19 AUGUST 1989, Page 22


For a flying enemy

Colin Welch


Macmillan, f16.95, pp. 573

When Goring, resplendently uni- formed and decorated, met his American captors in 1945, he growled under his breath, 'Twelve years — I've had a good run for my money.' In this self-deprecatory aside may be discerned something admir- able about him — his courage — and something at least likeable — a sort of humorous modesty occasionally peeping through the outward arrogance and bom- bast. Twelve years — not much against a Thousand Year Reich, to be sure, but not bad for a mere mortal or even for a rotund Reichsmarschall.

One picks up this racy adjective habit from Mr Irving, who writes in the style of an American popular newspaper, Amer- ican even as to spelling and grammar. Why? Are most of his readers American? He sprays these adjectives around like an Italian waiter with a pepper mill. Many begin with a `p' and denote obesity porcine, portly, ponderous, paunchy, plump and so on. They are applied to Goring's entourage — what a bevy of bellies! — but principally to Goring him- self, 'this manicured mountain of perfumed flab', turning up late for Pilsudski's state funeral 'like a German tenor playing Sieg- fried', this 'over-sized air force general beaming like a bemedalled Buddha' as he witnesses the downfall of Fritsch, 'Prussian baron and four-star general'. Goring, in- cidentally, was not over-sized in all re- spects: he was dwarfed by his first wife Carin and by the Crown Prince Auwi, beside whom in a snap he looks like a squat bus conductor.

The fastidious may find Mr Irving's style vulgar, may wince when they see Lind- bergh described as a 'tousle-haired tourist'. They will read on all the same, I guess, mesmerised by Mr Irving's narrative skill, by his prodigious researches, which have placed something fascinating, important, revealing or horrifying in almost every paragraph, and by his peculiar perspec- tives. Not all of these are to me wholly alien, I confess. Mr Irving's doubts about the wisdom, efficacy and morality of indis- criminate area bombing are well known and widely shared, as is his grief at the destruction of Germany's beautiful cities. Yet to my mind he spreads the blame for these atrocities a bit too indiscriminately, a la Bomber Harris. Had Hitler and Goring been as pacific and scrupulous as Cham- berlain and Halifax, would any of the atrocities have occurred?

Mr Irving quotes Rosenberg: 'The Jew- ish problem in Europe and in Germany will not be solved until there is not one Jew left on the European continent' (lively ap- plause).

Such words [Mr Irving sagely adds] were not, of course, spoken in a vacuum. The whole trend [in 1942] was toward illegal and brutal modes of war — toward innocenticide on a grand scale. Violent air raids had resumed. The partisan warfare developing in Russia was barbarous beyond belief. Millions were starving too.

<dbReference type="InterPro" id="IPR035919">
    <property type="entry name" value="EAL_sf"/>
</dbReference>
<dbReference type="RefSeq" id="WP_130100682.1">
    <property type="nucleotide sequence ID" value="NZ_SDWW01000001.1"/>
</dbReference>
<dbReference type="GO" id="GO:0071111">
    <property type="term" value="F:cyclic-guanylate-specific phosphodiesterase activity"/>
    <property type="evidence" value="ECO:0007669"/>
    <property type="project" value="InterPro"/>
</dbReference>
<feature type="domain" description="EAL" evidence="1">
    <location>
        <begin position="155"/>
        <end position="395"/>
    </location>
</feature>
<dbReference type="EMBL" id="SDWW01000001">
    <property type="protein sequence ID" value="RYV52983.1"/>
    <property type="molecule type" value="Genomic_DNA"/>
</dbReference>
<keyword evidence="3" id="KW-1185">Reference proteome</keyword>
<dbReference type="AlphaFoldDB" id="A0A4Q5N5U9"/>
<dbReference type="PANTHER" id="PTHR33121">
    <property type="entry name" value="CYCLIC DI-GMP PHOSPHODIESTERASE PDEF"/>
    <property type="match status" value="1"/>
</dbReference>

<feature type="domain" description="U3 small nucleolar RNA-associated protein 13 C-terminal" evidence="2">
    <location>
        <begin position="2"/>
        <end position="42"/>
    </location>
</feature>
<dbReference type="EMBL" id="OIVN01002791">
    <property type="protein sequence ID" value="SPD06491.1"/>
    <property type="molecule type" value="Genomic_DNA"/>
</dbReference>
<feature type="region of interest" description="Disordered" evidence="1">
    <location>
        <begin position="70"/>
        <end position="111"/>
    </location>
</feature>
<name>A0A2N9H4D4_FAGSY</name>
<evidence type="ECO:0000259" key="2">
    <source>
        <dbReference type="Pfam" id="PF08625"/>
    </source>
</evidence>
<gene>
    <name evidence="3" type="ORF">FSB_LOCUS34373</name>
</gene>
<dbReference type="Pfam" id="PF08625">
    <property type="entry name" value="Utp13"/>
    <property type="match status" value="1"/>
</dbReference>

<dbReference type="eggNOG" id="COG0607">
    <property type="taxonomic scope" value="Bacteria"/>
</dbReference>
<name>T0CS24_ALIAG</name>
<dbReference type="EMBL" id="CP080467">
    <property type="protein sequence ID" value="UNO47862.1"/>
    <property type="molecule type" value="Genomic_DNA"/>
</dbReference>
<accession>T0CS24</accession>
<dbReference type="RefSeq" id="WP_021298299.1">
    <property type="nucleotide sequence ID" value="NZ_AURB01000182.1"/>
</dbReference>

Yes indeed: but the whole trend of modern war is inevitably towards 'illegal and brutal modes'. Those who risk, provoke or start wars therefore bear now an appalling

responsibility. And of course the terrible area bombing of Germany did not come out of a vacuum either. Dresden was not suddenly destroyed without warning by Chamberlain in 1939.

To be fair, according to Mr Irving Goring seems to have feebly and briefly opposed almost all the aggressions of the Fiihrer, who called him an old woman. He would have preferred greedily to exploit the fruits of the aggression before. In 1939 he screamed at Ribbentrop, 'Now you've got your — war! You are alone to blame'. A moment later Hitler was on the line and it was 'Jawohl, mein Fiihree as before. The monster he had helped to create, out of control, terrified him too and he hastened to do its bidding.

In what Goring had to tell his captors there was much that was cynically reveal- ing or mordantly witty, and a little that might in another context have been mov- ing. He was asked, for instance, about the billion-Reichsmark fine he imposed on the Jewish community after the Kristallnacht of 1938: 'Is a German field marshal never ashamed?' Goring uttered 'one of his rare expressions of personal remorse. "I regret it. You have to take the times into account".'

Indeed you do, I think, where humble folk are concerned. You can justly pity quite ordinary Germans tempted by quite ordinary faults, weaknesses, ambitions and greeds into quite extraordinary crimes by 'the times', if you please, by an aberrant and criminal polity which, transvaluing values, rewarded evil and punished good. But you can hardly extend any resulting indulgence to those, like Goring, who were shamelessly prominent in brutally substi- tuting the abominable polity for whatever legal order had preceded it, to people who, having murdered their parents, claim sym- pathy then as orphans.

Mr Irving himself is inclined to take 'the times' perhaps overmuch into account, exculpating Goring not from everything or even much, but from more than is wholly justified. Goring, we are told, 'had no time at all for pogroms' — no time to stop them either, one might add, too busy acquiring works of art. His speeches in power, according to Mr Irving, 'betrayed a dutiful anti-Semitism that met the mood of the mement in Central Europe'. His attitude to individual Jews was certainly idiosyncratic and undoctrinaire. He dealt with them, bought or stole art treasures from them, fleeced them and was fleeced, protected them if useful, whisked them out of danger if necessary, not forgetting the Jewish couple who had dressed his dreadful wound after the 1923 Munich Putsch. In this sphere, he explained later, he was grateful for the kindness of his second wife, Emmy. If only the Fiihrer, he mused, had had a sensible wife to say to him, 'Here's a case where you can do some good, and here's another...'.